DEAR HARRIETTE: My best friend died earlier this year, and I thought I was doing OK. But recently, every time I think about her, I get really sad. We were very close, but toward the end of her life, she got very quiet and didn't tell anybody about what was going on. I had no idea she was sick. She had her aches and pains, but it was a surprise when she died. I think I'm still in shock. When I talk to mutual friends about her, it seems like they have moved on. They still love her, but they are not necessarily thinking about her all the time. What can I do to be less emotional about her passing? I don't ever want to forget her, but I need to stop hurting so much inside. -- In Mourning, New York City
DEAR IN MOURNING: You describe this woman as your "best friend." It's natural that you would still be missing her and having moments when you cannot believe that she is gone. That is part of the grieving process. Your mutual friends have their own journey. How close they were to her and how they process grief determines how they manage.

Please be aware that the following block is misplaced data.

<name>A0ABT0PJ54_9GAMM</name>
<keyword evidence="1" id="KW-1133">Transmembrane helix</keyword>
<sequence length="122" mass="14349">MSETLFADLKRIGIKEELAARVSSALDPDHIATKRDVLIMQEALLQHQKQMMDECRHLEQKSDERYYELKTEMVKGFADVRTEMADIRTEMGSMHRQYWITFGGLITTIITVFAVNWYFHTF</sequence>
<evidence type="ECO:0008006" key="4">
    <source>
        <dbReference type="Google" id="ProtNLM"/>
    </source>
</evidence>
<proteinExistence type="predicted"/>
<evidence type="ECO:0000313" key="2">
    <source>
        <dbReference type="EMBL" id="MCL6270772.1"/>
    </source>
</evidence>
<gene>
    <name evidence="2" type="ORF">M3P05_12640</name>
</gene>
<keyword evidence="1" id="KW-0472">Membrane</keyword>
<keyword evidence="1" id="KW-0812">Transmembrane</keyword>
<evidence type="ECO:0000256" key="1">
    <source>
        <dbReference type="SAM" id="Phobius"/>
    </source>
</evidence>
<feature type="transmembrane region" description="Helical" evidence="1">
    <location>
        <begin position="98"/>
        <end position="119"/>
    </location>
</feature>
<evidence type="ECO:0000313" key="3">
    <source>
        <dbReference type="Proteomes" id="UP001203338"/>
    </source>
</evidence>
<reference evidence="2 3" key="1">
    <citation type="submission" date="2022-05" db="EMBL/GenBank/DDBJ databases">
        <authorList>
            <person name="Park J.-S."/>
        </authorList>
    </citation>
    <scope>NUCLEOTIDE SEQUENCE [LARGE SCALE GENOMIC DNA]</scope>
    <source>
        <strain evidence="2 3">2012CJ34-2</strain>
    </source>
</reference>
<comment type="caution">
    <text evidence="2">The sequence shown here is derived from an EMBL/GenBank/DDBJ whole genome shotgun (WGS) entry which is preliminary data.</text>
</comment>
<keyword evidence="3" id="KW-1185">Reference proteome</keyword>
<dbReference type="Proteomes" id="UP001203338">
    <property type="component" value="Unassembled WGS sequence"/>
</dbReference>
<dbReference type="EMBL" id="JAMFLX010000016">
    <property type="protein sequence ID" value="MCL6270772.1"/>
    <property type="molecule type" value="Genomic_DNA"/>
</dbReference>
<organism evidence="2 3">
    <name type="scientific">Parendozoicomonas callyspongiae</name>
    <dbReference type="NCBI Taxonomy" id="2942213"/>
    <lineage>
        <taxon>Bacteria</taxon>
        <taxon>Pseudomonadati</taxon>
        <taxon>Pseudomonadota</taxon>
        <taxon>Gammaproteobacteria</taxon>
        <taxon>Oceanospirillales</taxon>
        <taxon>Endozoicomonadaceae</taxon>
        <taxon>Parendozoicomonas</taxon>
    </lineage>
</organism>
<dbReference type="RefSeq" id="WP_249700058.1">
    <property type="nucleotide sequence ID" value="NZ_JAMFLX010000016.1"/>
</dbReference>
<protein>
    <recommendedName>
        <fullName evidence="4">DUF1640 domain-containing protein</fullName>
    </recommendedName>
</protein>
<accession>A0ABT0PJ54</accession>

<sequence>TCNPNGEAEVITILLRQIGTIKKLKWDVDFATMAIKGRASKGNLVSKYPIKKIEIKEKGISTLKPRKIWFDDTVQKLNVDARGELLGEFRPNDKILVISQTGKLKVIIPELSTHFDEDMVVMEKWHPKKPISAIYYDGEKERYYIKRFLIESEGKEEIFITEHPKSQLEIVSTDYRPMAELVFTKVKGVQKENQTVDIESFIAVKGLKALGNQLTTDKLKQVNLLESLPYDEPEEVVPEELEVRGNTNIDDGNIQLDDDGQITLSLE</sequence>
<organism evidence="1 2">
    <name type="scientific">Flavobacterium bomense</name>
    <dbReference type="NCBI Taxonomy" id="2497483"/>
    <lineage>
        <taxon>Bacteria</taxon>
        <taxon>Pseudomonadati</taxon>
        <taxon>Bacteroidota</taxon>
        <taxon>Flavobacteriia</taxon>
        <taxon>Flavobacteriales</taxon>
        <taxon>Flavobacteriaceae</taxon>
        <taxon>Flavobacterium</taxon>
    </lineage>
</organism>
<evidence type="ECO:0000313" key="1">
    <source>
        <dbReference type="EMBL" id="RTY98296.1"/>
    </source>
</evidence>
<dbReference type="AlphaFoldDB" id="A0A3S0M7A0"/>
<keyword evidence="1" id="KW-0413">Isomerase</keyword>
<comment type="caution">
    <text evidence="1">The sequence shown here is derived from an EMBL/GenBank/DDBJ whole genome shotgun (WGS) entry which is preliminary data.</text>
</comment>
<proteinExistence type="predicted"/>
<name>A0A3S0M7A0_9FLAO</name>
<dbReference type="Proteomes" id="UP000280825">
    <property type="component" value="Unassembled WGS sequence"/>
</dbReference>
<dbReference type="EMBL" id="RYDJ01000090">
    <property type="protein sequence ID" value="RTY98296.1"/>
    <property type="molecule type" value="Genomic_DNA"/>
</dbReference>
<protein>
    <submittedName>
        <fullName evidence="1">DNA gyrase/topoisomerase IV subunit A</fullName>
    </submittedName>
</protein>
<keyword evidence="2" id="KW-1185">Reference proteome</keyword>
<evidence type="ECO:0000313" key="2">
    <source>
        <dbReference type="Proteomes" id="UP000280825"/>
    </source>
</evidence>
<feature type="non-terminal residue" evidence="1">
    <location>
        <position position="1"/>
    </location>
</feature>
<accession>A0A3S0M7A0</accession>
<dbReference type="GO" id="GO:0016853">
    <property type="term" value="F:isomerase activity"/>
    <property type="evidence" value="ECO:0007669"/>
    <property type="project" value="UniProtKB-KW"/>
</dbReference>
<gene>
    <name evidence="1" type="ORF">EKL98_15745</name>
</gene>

Rather than comparing yourself to anyone else, keep the focus on you. If you feel like you could use some help processing your loss, seek it out. You can speak to a grief counselor and talk about what has been coming up for you. You can join a support group with other people who are dealing with grief. What you don't want to do is isolate yourself. You may want to begin a new hobby that fills the time that you used to spend with your friend. You must choose to live your life even though she is no longer physically in it.